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Dias, D, Bernardo M, Matos I, Fonseca I, Pinto F, Lapa N.  2020.  Activation of co-pyrolysis chars from rice wastes to improve the removal of Cr3+ from simulated and real industrial wastewaters. Journal of Cleaner Production. 267:121993. AbstractWebsite

Chromium is one of the most important raw materials for the European Union. Adsorption has become an important process for the recovery of metals from wastewaters, which has led to a demand for low-cost and eco-friendly adsorbents. The objective of this work was to use new and renewable carbon-based adsorbents from rice wastes in the removal/recovery of Cr(III) from synthetic and real wastewaters. Rice wastes were submitted to co-pyrolysis and the resulting char was optimized through physical and/or chemical activations/treatments. A commercial activated carbon was used for comparison purposes. All adsorbents were characterized (including an ecotoxicity test for the char precursor) and submitted to Cr(III) removal assays from a synthetic solution, in which two solid/liquid ratios (S/L) were tested (5 and 10 g/L). The CO2 activated carbon at a S/L = 5 g/L was the biomass-derived adsorbent that performed better, obtaining a maximum Cr(III) uptake capacity of 9.23 mg/g comparable to the one obtained by the commercial adsorbent at the same S/L (9.80 mg/g). The good results on this biomass-derived carbon were due to the effective volatile matter removal during the activation (from 22.7 to 4.25% w/w), which increased both surface area (from <5.0 to 325 m2/g) and ash content (from 30.0 to 40.4% w/w), allowing an increase in Cr(III) removal due to ion exchange mechanism and porosity development. The best adsorbent, under optimized conditions, was also applied to a chromium rich industrial wastewater. The results obtained in this real case application demonstrated a competition effect due to the presence of other ions.

Dias, D, Lapa N, Bernardo M, Godinho D, Fonseca I, Miranda M, Pinto F, Lemos F.  2017.  Properties of chars from the gasification and pyrolysis of rice waste streams towards their valorisation as adsorbent materials. Waste Management. 65:186-194. AbstractWebsite

Rice straw (RS), rice husk (RH) and polyethylene (PE) were blended and submitted to gasification and pyrolysis processes. The chars obtained were submitted to textural, chemical, and ecotoxic characterisations, towards their possible valorisation. Gasification chars were mainly composed of ashes (73.4–89.8wt%), while pyrolysis chars were mainly composed of carbon (53.0–57.6wt%). Silicon (Si) was the major mineral element in all chars followed by alkaline and alkaline-earth metal species (AAEMs). In the pyrolysis chars, titanium (Ti) was also a major element, as the feedstock blends contained high fractions of PE which was the main source of Ti. Gasification chars showed higher surface areas (26.9–62.9m2g−1) and some microporosity, attributed to porous silica. On the contrary, pyrolysis chars did not present a porous matrix, mainly due to their high volatile matter content. The gasification bed char produced with 100% RH, at 850°C, with O2 as gasification agent, was selected for further characterization. This char presented the higher potential to be valorised as adsorbent material (higher surface area, higher content of metal cations with exchangeable capacity, and lowest concentrations of toxic heavy metals). The char was submitted to an aqueous leaching test to assess the mobility of chemical species and the ecotoxic level for V. fischeri. It was observed that metallic elements were significantly retained in the char, which was attributed mainly to its alkaline character. This alkaline condition promoted some ecotoxicity level on the char eluate that was eliminated after the pH correction.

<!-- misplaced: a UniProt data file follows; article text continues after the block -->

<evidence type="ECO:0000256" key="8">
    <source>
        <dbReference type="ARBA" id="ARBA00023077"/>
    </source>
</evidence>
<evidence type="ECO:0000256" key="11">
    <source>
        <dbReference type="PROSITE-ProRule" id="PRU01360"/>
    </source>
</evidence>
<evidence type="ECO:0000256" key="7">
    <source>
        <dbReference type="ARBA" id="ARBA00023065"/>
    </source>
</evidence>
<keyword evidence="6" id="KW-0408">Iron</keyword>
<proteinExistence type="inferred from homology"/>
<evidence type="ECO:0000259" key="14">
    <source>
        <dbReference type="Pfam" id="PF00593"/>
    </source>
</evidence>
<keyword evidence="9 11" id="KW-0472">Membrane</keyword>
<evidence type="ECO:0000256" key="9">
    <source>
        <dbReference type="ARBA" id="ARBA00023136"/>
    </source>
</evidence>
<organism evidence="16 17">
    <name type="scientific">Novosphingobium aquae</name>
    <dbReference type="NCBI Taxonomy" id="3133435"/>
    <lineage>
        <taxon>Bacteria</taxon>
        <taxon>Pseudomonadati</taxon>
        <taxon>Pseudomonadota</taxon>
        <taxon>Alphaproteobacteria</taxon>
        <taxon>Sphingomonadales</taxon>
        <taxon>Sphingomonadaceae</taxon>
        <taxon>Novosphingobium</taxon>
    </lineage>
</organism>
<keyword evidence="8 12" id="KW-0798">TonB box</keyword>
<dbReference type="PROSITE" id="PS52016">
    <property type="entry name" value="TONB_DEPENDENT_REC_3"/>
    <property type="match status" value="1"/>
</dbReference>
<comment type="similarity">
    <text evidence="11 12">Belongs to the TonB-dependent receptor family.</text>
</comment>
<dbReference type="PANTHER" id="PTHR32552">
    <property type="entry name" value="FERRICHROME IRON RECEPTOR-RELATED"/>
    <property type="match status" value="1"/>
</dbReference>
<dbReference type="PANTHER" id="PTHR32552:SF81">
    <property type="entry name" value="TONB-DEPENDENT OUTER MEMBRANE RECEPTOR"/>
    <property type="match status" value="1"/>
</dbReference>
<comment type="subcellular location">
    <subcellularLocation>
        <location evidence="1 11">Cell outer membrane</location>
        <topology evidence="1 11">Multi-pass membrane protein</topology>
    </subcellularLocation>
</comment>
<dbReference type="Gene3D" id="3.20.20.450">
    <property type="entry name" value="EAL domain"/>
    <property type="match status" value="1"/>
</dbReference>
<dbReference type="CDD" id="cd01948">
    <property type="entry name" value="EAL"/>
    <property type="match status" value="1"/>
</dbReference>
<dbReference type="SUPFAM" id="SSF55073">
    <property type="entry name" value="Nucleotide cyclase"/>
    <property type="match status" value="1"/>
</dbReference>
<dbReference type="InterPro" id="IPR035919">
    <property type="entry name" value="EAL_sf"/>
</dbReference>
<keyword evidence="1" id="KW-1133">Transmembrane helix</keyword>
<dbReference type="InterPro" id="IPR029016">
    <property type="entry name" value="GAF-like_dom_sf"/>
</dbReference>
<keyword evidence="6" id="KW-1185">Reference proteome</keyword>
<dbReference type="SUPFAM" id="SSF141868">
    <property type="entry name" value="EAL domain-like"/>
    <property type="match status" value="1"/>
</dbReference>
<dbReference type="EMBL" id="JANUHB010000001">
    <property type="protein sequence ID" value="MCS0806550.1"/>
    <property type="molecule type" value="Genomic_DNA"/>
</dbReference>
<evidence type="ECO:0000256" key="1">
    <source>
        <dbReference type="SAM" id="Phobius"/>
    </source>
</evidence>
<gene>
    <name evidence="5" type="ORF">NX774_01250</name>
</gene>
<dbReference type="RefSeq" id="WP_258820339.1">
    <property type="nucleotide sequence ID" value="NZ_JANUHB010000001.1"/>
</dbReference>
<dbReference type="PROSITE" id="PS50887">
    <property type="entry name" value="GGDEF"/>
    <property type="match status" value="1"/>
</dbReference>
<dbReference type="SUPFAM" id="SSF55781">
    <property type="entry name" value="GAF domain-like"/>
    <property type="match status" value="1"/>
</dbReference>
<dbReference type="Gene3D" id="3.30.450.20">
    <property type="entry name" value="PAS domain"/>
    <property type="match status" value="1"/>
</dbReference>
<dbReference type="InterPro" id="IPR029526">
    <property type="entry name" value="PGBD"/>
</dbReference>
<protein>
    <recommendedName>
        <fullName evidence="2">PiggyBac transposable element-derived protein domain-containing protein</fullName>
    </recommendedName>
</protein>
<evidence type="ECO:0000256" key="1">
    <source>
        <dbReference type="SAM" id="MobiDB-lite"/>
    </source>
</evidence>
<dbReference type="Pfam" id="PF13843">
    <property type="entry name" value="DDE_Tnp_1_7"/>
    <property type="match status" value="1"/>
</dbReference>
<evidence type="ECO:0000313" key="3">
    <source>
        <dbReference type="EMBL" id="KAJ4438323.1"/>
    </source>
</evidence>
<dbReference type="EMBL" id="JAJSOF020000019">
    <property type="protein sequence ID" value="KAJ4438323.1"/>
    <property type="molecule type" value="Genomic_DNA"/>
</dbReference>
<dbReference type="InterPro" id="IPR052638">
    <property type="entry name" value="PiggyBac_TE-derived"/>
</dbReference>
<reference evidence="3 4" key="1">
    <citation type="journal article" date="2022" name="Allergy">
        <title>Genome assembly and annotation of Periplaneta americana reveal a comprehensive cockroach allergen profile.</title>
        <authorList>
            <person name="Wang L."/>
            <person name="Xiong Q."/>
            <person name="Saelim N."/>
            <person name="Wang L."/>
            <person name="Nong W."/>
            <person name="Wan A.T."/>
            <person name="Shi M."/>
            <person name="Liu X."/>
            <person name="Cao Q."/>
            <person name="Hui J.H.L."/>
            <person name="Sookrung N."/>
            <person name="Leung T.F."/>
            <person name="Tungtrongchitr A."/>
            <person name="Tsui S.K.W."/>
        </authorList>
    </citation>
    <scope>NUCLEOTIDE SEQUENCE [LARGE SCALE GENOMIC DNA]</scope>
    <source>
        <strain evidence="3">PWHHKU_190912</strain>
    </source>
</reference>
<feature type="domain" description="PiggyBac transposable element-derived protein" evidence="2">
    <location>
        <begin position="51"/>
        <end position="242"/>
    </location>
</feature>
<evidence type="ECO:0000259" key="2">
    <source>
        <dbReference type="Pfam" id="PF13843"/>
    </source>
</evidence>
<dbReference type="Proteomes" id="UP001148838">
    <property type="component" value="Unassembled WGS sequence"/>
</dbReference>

Dias, D, Lapa N, Bernardo M, Ribeiro W, Matos I, Fonseca I, Pinto F.  2018.  Cr(III) removal from synthetic and industrial wastewaters by using co-gasification chars of rice waste streams. Bioresource Technology. 266:139-150. AbstractWebsite

Blends of rice waste streams were submitted to co-gasification assays. The resulting chars (G1C and G2C) were characterized and used in Cr(III) removal assays from a synthetic solution. A Commercial Activated Carbon (CAC) was used for comparison purposes. The chars were non-porous materials mainly composed by ashes (68.3–92.6% w/w). The influences of adsorbent loading (solid/liquid ratio – S/L) and initial pH in Cr(III) removal were tested. G2C at a S/L of 5 mg L−1 and an initial pH of 4.50 presented an uptake capacity significantly higher than CAC (7.29 and 2.59 mg g−1, respectively). G2C was used in Cr(III) removal assays from an industrial wastewater with Cr(III) concentrations of 50, 100 and 200 mg L−1. Cr(III) removal by precipitation (uptake capacity ranging from 11.1 to 14.9 mg g−1) was more effective in G2C, while adsorption (uptake capacity of 16.1 mg g−1) was the main removal mechanism in CAC.

Dias, D, Bernardo M, Lapa N, Pinto F, Matos I, Fonseca I.  2018.  Activated carbons from the Co-pyrolysis of rice wastes for Cr(III) removal. Chemical Engineering Transactions. 65:601-606.